i have had a piece published by sussex university. check it out... Life Writing Projects
the purpose of literature is to turn blood into ink
t s eliot
the thin man and i have one of those amusingly familiar partnery conversations. it is clear to me that he is distressed in some way, so i ask him where in his body the troubling emotion resides. he thinks for a while then decides the feeling in question is taking place inside his head, and taps himself on the head to indicate this. only very rarely does he locate any emotion elsewhere in his physical being.
when i refer to parts or organs of my body to describe emotions, i don’t mean it metaphorically: my gut feelings are actual feelings; when my heart sinks, i feel it drop – not literally, of course – but the sensation is immediate and appreciable; and i recall the exact time when the phrase “seeing red” suddenly made perfect sense – it manifested as a real experience of momentarily blinding red mist during a childhood row. some of my organs are so inextricably linked to particular emotions that i cannot imagine how i would go on experiencing that emotion if the organ it connects with was removed.
nobody has had to establish whether they go on feeling their heart swell with love following removal of that organ. but more than once i have sat in a consultant’s office and had an ostensibly pragmatic conversation about the possible removal of my womb, ovaries and other pelvic organs. in that setting – during a medical discussion with an almost stranger – i have found it impossible to attempt to explain that for me the prospect of losing my uterus is equally as earth-shattering as the notion of my heart being cut out. where would all those various connected but subtly different feelings go, or be, if i lost the place where they have always lived?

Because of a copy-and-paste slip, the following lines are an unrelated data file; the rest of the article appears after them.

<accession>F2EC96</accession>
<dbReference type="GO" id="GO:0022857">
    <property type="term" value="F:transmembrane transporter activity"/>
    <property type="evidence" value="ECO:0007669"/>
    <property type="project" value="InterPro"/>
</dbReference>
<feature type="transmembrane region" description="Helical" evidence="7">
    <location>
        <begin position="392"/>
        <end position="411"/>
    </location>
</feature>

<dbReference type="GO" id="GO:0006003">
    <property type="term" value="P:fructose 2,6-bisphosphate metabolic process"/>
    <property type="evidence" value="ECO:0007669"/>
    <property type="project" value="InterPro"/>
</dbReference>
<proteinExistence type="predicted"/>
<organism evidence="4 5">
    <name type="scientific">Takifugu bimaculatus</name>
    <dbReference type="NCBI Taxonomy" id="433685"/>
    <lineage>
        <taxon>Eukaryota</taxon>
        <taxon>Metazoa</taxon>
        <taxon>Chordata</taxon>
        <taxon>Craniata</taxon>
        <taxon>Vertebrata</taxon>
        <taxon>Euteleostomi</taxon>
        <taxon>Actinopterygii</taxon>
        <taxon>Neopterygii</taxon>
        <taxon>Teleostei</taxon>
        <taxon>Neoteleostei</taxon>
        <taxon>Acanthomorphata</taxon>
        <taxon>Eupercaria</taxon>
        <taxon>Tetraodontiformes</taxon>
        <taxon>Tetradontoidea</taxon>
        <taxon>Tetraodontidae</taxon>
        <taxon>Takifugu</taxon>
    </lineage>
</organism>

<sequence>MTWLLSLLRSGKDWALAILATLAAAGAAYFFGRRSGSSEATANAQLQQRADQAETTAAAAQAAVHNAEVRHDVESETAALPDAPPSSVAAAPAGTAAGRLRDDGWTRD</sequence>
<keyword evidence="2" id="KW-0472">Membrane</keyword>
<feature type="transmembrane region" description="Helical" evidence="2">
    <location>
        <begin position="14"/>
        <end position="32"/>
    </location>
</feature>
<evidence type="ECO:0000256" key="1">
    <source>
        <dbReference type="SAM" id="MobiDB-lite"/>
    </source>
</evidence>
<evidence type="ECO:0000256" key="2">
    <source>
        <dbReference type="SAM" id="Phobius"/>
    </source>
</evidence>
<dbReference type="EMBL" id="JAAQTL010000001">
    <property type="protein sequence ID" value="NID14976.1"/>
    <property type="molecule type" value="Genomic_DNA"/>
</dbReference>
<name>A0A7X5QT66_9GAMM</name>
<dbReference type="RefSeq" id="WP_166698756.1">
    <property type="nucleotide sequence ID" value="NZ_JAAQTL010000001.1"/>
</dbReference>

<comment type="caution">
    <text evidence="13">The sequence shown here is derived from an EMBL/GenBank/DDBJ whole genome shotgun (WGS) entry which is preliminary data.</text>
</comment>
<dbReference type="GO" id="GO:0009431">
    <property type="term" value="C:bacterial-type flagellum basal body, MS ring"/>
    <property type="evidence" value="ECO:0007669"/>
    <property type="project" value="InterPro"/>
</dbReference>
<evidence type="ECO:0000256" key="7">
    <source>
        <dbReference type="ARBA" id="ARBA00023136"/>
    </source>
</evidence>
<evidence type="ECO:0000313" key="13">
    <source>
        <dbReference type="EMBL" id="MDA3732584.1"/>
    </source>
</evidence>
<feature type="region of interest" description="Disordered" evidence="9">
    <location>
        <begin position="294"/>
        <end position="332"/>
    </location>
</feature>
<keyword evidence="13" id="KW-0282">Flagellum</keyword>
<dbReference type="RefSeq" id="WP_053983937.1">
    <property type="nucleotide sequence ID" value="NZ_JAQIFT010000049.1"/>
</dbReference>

my ongoing attachment to this part of my body makes no rational sense. i don’t understand how i’ve gone on celebrating menstruation despite the fact that each month the blood which poured out of me also flowed the wrong way on the inside, ravaging my pelvis and gradually turning my innards into a war zone of adhesions, orange- and grapefruit-sized cysts, mangled tubes and glued-together organs. i spent my periods doubled over, in tooth-grinding, crazy-making, bone-splitting, eye-bleeding agony. repeatedly envisioning cutting out my insides. praying for unconsciousness – wishing to be able to pass out even just for a moment, simply for a breath of respite. i was in bloody hell. and after one of my several surgeries – by far the most brutal – i spent an unremembered day screaming hour after hour, apparently unable to communicate to the intensive care staff that i needed help (i know about this day only because the friend who visited me that evening reported to me that the man in the bed next to mine had told him that the staff had been hurting me all day, as evidenced by my screams).
like i say, it makes no logical sense that i carried on feeling so positively connected to my womb, or that i continued relishing the magic of menstruation. but what magic. every month this disconcertingly visceral thing happens to your body, whether you like it or not. its occurence has absolutely nothing to do with you; it is entirely involuntary. i remember the first time i found out about periods. my mother took me to london to a show and while we were walking around she explained the basics of menstruation. i couldn’t believe my ears – the whole thing sounded so implausible. afterwards i felt as if i’d been given shocking news about some misfortune afflicting a loved one, including the commensurate sense of unreality. (which i guess i had, in a way, though i’ve never related to the notion of loving oneself. as an aspiration it seems wildly ambitious. i think a kind of distant respect is plenty to hope for.)